Lots of U.S. banks are getting on board with basic mobile banking this year, but there's not been too much innovation when it comes to functionality. A handful of banks are leading the way with widely available capabilities that set them apart from the pack.
1. Citigroup's "Tap & Go" Stickers
Citigroup's MasterCard credit card "Tap & Go" payment stickers attach to the back of customers' cell phones and enable Citigroup's online and mobile MasterCard users to make payments of up to $50, simply by touching the sticker-end of their mobile devices to MasterCard's "PayPass" readers at checkout - no signature needed, no swiping required.
Reason it's cool: Based on near field communications (NFC) technology, it allows secure, two-way payment communications between mobile phones and similarly equipped point-of-sale (POS) devices; Citi's effort marks a first "out of trial" step taken by a major bank toward reaching what Mark Beccue, senior analyst at ABI Research, calls the "holy grail" of mobile banking: the cell phone wallet. Participating stores with compatible PayPass devices that can read the Tap & Go stickers include 7 Eleven, Best Buy, CVS Pharmacy, Duane Reade, Home Depot, McDonald's, Petco, Sports Authority and Tim Horton's.
Vendors: Oberthur Technologies manufactures the "FlyBuy" stickers Citi uses. The "Tap & Go" trademark is MasterCard's used to more specifically describe the credit card company's one-touch "PayPass" card payments methodology.
2. J.P. Morgan Chase's "QuickDeposit" and "QuickPay"
J. P. Morgan Chase added mobile remote deposit capture for iPhone in July, making life markedly easier for any customers still faced with the time-consuming annoyance of depositing low-value paper checks.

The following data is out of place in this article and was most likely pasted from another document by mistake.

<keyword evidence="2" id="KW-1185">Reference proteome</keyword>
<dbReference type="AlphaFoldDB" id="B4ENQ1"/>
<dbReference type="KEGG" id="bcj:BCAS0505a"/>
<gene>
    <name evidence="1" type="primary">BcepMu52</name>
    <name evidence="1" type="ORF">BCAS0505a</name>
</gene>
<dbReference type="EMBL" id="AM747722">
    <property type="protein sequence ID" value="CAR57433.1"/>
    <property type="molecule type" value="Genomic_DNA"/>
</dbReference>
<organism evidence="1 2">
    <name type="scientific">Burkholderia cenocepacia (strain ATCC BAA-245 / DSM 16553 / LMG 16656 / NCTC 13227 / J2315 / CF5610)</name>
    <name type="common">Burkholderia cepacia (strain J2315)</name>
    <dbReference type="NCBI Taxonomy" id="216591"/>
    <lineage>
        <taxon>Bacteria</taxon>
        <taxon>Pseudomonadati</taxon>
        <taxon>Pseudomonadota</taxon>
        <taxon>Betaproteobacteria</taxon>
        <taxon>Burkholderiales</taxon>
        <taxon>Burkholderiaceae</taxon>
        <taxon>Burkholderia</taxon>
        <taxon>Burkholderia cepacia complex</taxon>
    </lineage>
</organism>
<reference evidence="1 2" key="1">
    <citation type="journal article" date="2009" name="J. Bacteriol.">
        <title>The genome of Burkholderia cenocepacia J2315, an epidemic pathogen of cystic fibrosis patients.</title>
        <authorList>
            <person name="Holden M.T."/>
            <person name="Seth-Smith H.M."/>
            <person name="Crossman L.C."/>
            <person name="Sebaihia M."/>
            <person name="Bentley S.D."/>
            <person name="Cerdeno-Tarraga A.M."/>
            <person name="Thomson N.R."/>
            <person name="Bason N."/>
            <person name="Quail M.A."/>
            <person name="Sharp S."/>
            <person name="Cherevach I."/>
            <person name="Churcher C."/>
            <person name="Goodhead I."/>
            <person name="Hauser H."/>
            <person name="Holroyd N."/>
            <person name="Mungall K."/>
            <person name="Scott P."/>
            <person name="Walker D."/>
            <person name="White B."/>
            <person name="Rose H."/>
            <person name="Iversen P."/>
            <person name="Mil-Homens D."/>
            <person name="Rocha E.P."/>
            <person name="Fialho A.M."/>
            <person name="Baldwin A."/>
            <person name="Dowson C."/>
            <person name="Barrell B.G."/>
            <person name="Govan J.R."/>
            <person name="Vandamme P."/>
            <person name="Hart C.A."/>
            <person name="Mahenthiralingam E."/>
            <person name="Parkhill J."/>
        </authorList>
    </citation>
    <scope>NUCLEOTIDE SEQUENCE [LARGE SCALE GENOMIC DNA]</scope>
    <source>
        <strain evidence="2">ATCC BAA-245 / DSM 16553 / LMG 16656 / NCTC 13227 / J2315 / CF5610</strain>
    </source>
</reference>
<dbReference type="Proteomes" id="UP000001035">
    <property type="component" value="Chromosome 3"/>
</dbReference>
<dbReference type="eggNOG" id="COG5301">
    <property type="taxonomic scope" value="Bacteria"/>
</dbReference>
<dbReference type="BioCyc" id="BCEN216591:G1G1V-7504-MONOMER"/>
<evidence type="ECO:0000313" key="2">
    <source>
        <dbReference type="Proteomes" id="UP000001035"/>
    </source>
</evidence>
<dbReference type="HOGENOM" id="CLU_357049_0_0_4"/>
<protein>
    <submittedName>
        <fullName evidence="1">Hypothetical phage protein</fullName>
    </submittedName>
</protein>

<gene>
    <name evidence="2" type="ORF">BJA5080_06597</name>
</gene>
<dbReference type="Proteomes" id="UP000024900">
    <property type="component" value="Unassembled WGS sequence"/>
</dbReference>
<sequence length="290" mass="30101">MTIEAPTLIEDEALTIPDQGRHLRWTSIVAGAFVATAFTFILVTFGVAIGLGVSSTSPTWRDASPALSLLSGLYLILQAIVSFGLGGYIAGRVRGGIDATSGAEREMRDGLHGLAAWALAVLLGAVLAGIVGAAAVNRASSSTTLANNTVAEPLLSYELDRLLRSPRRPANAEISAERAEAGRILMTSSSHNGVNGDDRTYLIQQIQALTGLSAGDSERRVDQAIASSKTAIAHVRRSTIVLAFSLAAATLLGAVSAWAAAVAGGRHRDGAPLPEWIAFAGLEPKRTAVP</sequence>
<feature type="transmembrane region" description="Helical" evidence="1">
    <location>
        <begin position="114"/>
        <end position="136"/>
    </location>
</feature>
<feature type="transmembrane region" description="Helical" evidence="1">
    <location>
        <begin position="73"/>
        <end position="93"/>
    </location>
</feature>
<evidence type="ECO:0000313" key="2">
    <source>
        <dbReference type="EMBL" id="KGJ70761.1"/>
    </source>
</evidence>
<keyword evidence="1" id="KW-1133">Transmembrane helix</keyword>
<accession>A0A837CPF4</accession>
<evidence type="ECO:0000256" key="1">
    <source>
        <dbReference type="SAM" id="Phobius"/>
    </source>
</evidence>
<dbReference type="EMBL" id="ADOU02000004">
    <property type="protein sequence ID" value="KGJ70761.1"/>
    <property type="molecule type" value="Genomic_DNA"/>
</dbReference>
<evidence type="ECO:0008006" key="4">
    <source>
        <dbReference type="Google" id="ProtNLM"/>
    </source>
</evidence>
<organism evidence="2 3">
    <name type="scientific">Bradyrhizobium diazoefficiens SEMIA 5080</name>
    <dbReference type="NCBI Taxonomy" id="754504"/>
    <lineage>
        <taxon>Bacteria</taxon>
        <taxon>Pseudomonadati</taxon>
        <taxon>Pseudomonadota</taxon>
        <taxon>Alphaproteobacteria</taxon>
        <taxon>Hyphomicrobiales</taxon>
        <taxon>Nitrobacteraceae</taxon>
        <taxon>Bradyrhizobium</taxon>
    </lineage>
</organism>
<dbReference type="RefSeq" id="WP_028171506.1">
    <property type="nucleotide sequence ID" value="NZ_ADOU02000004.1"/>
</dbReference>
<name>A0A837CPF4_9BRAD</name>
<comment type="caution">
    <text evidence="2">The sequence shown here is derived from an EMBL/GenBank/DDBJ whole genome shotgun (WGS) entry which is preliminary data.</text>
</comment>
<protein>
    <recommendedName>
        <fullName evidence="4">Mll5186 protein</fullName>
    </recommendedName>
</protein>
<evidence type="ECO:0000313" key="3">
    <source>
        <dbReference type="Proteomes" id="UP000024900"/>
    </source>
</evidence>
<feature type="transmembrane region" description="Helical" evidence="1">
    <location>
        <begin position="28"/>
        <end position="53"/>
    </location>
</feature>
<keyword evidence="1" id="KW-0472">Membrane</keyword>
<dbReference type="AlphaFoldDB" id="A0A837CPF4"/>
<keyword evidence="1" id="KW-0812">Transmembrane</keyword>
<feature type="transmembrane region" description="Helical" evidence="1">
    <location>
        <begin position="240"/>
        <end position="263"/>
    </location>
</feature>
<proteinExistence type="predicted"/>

Reason it's cool: The technology enables Chase's online banking customers who have downloaded the Chase Mobile banking app to deposit physical checks into their bank accounts by simply taking pictures of the front and back of checks with their iPhones. Yes, USAA was first, but Chase is the first of the big banks to offer this feature, and is expected to add mobile "QuickDeposit" for Android and Blackberry phones soon. Added in the same July upgrade was Chase's "QuickPay," a peer-to-peer payments capability with which users can send or receive money to or from anyone using only a valid e-mail address. Peer-to-peer payment "shows promise and makes sense with mobile," says Stessa Cohen, a banking analyst Gartner. Banks view it as a potential source of transaction revenue that need not be shared with or include the credit card companies.
Vendors: ProfitStars supply the back end for QuickDeposit. QuickPay was developed in house.
3. State Farm Bank's "Pocket Agent"
State Farm Bank's mobile "Pocket Agent" is a savvy part of State Farm's cross-selling campaign to get insurance customers to use State Farm Bank. Bank services come as part of the insurance firm's Pocket Agent app, which is available for iPhone and Android devices.
Reason it's cool: On the insurance side, it allows users to use their mobile phones to send photos of accidents to help validate and process damage claims. A "Draw the Scene" feature within the iPhone version of Pocket Agent provides similar capabilities for customers to document an accident scene. A "Steer Clear Mobile" app provides auto insurance discounts if a virtual driving test is completed by eligible drivers under 25 years old on iPhone or iPod Touch devices. In July, State Farm Bank added a mobile RDC feature for iPhone users; Android devices will get their MRDC by year end.